The Scientist

» epidemiology and neuroscience

Most Recent

image: Three Monkey Brains, One Robotic Arm

Three Monkey Brains, One Robotic Arm

By | July 10, 2015

Researchers network the brains of three monkeys to create a “living computer” that can steer an image of a robotic arm toward a target.

0 Comments

image: Gene Therapy Fixes Mouse Hearing

Gene Therapy Fixes Mouse Hearing

By | July 9, 2015

Expressing a gene for a component of the inner ear’s hair cells treated a form of genetic deafness.

0 Comments

An international panel concludes that the World Health Organization is not prepared to handle another emergency like the Ebola outbreak in West Africa.

0 Comments

image: Can We Smell A Trillion Odors?

Can We Smell A Trillion Odors?

By | July 8, 2015

A reanalysis calls into question a year-old claim that humans can decipher at least 1 trillion different scents.

2 Comments

image: Ebola Risk in Liberia?

Ebola Risk in Liberia?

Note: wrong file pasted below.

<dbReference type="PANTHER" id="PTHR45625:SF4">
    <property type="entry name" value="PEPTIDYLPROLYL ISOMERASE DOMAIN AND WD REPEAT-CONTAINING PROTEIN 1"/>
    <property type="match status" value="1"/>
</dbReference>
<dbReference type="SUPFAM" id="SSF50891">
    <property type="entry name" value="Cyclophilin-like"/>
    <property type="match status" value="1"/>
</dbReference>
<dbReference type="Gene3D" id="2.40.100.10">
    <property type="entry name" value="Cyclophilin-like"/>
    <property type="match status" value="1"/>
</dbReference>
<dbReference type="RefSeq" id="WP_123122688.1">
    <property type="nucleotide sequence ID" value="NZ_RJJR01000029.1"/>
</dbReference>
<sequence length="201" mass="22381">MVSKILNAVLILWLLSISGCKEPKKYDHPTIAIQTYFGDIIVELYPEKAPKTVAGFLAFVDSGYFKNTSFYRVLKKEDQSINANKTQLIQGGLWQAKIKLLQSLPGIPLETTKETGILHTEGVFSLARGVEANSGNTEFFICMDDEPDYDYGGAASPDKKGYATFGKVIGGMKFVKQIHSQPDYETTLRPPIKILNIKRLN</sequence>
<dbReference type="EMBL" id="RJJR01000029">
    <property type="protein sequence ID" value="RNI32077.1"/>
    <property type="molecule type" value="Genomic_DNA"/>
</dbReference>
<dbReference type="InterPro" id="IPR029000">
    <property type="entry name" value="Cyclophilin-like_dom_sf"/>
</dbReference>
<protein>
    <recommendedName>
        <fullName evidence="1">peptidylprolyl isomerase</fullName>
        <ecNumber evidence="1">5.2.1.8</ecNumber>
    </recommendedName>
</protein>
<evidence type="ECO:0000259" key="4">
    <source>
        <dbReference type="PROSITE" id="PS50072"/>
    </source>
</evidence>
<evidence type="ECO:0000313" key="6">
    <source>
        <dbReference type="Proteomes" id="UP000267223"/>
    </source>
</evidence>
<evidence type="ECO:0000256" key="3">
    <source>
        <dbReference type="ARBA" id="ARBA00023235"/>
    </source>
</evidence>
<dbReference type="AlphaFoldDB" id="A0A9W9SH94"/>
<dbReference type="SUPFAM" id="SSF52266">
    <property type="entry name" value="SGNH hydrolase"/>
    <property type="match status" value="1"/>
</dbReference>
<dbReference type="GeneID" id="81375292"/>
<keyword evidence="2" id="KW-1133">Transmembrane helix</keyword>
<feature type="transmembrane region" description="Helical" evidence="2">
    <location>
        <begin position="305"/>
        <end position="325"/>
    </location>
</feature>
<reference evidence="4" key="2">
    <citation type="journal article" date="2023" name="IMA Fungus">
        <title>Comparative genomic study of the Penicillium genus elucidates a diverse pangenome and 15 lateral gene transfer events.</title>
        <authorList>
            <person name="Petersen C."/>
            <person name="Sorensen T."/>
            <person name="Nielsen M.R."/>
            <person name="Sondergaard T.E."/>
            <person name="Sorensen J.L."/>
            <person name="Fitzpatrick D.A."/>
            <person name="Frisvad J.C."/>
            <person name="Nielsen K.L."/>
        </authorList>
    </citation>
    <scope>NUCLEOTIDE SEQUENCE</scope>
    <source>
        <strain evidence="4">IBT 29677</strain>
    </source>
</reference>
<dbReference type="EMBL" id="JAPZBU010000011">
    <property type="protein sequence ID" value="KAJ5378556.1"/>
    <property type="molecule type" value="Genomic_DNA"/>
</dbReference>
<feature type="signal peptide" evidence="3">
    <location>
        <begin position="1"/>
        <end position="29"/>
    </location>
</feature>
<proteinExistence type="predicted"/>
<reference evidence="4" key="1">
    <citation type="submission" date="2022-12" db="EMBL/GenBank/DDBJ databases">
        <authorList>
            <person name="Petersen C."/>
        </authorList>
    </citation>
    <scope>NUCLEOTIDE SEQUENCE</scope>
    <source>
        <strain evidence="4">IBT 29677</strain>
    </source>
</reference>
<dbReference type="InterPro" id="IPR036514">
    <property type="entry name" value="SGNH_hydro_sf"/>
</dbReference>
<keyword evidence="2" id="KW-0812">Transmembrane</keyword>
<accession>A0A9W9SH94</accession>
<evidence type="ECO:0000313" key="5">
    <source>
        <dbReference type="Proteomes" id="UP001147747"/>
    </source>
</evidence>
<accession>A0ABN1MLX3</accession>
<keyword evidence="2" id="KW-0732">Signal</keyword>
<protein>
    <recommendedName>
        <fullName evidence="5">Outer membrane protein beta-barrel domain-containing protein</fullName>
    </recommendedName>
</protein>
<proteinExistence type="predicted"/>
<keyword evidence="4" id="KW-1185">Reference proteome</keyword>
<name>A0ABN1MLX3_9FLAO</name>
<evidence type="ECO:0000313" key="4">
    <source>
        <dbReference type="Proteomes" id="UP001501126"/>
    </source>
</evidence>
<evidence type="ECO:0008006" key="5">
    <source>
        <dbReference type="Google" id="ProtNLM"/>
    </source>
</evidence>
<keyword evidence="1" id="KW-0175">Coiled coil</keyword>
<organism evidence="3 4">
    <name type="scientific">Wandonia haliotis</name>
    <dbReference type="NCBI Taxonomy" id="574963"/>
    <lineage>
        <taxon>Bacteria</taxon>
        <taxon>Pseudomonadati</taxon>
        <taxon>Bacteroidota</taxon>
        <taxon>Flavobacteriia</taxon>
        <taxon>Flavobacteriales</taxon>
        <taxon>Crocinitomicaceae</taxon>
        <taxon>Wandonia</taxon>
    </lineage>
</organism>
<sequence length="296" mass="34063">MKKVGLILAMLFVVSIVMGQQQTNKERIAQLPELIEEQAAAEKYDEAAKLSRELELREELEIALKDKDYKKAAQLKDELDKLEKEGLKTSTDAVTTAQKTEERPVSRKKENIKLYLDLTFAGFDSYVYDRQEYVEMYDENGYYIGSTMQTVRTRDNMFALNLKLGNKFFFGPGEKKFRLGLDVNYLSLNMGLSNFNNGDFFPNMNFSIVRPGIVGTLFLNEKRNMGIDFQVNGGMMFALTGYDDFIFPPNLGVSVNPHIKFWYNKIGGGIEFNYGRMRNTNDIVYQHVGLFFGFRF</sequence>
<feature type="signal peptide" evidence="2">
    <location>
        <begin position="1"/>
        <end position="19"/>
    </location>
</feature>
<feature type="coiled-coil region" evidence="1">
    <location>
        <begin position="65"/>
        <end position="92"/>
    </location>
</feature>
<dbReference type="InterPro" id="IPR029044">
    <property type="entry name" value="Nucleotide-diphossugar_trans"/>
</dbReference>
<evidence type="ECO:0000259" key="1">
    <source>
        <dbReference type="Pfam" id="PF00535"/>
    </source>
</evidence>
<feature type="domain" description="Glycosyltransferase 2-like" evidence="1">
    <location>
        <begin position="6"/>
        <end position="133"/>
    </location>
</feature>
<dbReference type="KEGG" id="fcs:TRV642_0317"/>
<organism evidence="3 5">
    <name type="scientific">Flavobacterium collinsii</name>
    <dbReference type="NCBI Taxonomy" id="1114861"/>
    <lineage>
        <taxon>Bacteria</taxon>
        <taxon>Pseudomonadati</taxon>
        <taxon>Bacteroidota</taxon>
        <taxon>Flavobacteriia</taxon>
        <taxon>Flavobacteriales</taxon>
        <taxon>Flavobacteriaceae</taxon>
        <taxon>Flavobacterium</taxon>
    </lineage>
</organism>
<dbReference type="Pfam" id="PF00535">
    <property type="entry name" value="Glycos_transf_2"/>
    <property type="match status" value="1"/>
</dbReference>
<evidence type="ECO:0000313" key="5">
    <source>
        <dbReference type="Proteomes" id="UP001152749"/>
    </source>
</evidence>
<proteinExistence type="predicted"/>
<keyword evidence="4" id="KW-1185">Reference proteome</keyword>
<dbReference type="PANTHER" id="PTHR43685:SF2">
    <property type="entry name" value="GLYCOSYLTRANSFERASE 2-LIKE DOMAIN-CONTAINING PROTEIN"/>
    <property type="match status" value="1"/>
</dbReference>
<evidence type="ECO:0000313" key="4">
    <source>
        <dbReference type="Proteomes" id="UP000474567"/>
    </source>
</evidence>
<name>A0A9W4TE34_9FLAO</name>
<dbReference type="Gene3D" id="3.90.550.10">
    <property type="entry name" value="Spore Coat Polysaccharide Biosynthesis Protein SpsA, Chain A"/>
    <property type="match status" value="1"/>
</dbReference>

By | July 7, 2015

Authorities report three cases of Ebola in Liberia, which was declared free of the virus in May.

0 Comments

image: The Death Toll Tied to Sweet Drinks

The Death Toll Tied to Sweet Drinks

By | July 1, 2015

Annually, about 184,000 deaths annually are linked to drinking sugary beverages, according to a new study.

7 Comments

image: Capsule Reviews

Capsule Reviews

By | July 1, 2015

Stoned, Anxious, The Deeper Genome, and Testosterone

0 Comments

image: Intelligence Gathering

Intelligence Gathering

By | July 1, 2015

Disease eradication in the 21st century

0 Comments

image: The Lies That Scars Tell

The Lies That Scars Tell

By | July 1, 2015

Macaque trainers in Bangladesh are often bitten by their monkeys, but rarely infected by a particular simian retrovirus.

1 Comment

image: Driven to Extinction

Driven to Extinction

By | July 1, 2015

The eradication of smallpox set the standard for the global elimination of a devastating infectious disease. Will the ongoing polio and guinea worm campaigns be as successful?

0 Comments

Popular Now

  1. Opinion: Why I Published in a Predatory Journal
    News & Opinion Opinion: Why I Published in a Predatory Journal

    My “colleagues” and I at the fictitious Arthur Vandelay Urological Research Institute were surprised to find our bogus “uromycitisis” case report swiftly accepted, with only minor revisions requested.

  2. Consilience, Episode 3: Cancer, Obscured
  3. March for Science: Dispatches from Washington, DC
  4. Human Cord Plasma Protein Boosts Cognitive Function in Older Mice
AAAS